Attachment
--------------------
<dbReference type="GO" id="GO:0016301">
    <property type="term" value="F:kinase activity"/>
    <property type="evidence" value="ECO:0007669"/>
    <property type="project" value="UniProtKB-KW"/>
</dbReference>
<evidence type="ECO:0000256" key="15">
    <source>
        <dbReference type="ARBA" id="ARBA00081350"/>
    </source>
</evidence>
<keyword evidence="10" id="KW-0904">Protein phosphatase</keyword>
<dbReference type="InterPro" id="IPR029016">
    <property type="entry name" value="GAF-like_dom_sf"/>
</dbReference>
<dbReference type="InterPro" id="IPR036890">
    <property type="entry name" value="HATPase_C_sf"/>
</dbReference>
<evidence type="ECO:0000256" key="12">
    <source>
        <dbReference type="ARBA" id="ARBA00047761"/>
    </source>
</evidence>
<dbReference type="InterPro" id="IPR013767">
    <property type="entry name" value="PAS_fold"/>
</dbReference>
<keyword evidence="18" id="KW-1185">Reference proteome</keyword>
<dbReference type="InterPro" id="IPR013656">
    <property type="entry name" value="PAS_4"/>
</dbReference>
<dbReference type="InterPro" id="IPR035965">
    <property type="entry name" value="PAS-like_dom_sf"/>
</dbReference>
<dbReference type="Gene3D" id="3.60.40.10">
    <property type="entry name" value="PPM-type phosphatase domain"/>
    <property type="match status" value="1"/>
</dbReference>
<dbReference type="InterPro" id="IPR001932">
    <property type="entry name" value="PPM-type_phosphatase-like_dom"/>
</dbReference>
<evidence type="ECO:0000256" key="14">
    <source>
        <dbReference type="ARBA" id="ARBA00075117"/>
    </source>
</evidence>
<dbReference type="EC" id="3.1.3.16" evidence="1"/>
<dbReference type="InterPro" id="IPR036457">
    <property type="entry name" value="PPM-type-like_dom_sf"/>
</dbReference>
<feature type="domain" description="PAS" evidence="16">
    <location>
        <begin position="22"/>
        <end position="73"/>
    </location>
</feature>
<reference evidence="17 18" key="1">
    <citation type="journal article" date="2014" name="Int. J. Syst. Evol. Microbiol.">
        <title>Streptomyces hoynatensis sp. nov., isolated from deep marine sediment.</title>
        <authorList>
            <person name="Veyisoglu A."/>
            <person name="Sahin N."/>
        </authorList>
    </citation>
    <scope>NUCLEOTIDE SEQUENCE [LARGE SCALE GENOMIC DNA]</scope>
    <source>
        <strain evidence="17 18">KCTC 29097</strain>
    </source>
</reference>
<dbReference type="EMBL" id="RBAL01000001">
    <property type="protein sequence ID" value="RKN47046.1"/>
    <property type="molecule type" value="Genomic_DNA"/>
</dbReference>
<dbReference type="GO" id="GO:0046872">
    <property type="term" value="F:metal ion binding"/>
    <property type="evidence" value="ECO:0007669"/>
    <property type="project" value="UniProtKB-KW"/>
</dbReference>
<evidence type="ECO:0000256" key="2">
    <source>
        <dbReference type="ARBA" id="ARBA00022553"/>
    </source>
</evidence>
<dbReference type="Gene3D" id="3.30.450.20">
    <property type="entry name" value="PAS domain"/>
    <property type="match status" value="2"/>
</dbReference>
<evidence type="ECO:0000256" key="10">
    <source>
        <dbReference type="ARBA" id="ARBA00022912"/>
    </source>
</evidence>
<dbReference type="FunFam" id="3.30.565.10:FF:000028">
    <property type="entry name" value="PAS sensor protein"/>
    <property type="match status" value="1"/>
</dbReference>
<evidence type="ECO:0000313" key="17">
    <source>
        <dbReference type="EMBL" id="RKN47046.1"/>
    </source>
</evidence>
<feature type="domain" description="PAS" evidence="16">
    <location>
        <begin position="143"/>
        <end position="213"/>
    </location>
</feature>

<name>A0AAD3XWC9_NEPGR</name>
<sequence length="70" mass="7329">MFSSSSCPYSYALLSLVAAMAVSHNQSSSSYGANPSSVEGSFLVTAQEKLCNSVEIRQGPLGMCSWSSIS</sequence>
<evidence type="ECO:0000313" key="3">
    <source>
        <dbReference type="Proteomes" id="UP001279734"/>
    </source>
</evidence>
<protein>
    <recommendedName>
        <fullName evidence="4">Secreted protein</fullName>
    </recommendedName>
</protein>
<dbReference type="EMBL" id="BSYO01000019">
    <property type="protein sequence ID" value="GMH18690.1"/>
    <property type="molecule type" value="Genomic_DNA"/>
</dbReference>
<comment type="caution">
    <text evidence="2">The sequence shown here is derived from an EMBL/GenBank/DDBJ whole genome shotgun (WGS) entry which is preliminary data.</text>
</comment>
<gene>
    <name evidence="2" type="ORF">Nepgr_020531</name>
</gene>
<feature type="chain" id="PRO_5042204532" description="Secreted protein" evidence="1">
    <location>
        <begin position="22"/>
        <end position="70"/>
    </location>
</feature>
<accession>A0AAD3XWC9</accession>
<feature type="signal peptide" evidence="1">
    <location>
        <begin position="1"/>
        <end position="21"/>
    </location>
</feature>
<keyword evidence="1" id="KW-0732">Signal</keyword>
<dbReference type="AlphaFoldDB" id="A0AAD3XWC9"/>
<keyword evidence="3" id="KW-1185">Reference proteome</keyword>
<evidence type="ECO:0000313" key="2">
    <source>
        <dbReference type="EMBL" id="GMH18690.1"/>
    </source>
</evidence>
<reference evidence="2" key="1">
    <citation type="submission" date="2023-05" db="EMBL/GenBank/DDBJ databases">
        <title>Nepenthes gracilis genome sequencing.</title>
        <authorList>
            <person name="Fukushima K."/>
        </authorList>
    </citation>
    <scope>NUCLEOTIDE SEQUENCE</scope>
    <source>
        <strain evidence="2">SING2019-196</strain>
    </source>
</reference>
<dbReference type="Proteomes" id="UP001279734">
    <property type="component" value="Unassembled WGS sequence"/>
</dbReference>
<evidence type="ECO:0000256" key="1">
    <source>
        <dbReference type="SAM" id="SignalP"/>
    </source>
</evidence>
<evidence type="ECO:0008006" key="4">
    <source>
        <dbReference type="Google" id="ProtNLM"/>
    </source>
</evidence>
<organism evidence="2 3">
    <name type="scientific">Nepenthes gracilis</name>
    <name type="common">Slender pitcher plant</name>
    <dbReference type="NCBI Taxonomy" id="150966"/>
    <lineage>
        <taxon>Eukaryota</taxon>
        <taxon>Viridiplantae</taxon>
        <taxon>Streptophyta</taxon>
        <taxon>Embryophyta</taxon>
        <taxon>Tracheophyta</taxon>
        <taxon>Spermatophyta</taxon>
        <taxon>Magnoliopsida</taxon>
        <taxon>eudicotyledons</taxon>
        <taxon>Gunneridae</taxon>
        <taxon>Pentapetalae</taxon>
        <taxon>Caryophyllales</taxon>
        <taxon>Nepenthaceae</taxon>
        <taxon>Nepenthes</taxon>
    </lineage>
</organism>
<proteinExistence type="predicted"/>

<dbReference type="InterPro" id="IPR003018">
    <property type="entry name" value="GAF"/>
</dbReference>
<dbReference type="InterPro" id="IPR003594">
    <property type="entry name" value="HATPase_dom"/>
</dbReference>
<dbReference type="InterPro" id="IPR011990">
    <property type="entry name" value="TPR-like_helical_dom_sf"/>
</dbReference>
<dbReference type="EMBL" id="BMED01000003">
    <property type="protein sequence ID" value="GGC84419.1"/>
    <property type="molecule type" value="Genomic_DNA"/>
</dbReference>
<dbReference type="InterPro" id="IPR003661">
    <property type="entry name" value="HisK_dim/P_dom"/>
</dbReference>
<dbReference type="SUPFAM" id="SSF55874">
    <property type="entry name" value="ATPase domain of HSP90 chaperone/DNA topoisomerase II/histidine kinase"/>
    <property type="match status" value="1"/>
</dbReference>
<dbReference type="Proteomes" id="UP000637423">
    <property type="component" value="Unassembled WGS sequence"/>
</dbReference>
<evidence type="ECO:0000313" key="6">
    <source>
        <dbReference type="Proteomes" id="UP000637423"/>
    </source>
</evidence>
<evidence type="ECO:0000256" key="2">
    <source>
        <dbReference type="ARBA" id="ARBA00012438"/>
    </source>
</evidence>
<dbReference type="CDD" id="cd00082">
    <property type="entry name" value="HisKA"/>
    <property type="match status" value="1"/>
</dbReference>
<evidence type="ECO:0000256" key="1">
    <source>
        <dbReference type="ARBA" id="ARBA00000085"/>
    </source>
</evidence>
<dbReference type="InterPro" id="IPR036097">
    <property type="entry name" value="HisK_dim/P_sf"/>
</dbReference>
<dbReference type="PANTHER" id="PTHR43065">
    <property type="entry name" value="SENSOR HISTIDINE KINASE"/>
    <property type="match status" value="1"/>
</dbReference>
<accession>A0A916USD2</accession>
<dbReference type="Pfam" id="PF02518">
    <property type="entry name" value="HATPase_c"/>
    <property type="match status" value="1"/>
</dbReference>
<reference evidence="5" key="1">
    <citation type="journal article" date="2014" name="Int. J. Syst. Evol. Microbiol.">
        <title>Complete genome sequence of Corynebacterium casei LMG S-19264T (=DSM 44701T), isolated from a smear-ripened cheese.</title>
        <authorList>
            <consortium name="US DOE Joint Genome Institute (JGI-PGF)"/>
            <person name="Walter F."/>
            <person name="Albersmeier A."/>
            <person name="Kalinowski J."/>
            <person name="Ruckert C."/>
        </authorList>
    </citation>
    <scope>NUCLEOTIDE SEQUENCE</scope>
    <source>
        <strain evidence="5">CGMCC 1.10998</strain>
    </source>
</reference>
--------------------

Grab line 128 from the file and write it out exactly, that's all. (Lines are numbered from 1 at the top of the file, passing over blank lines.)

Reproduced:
<feature type="chain" id="PRO_5042204532" description="Secreted protein" evidence="1">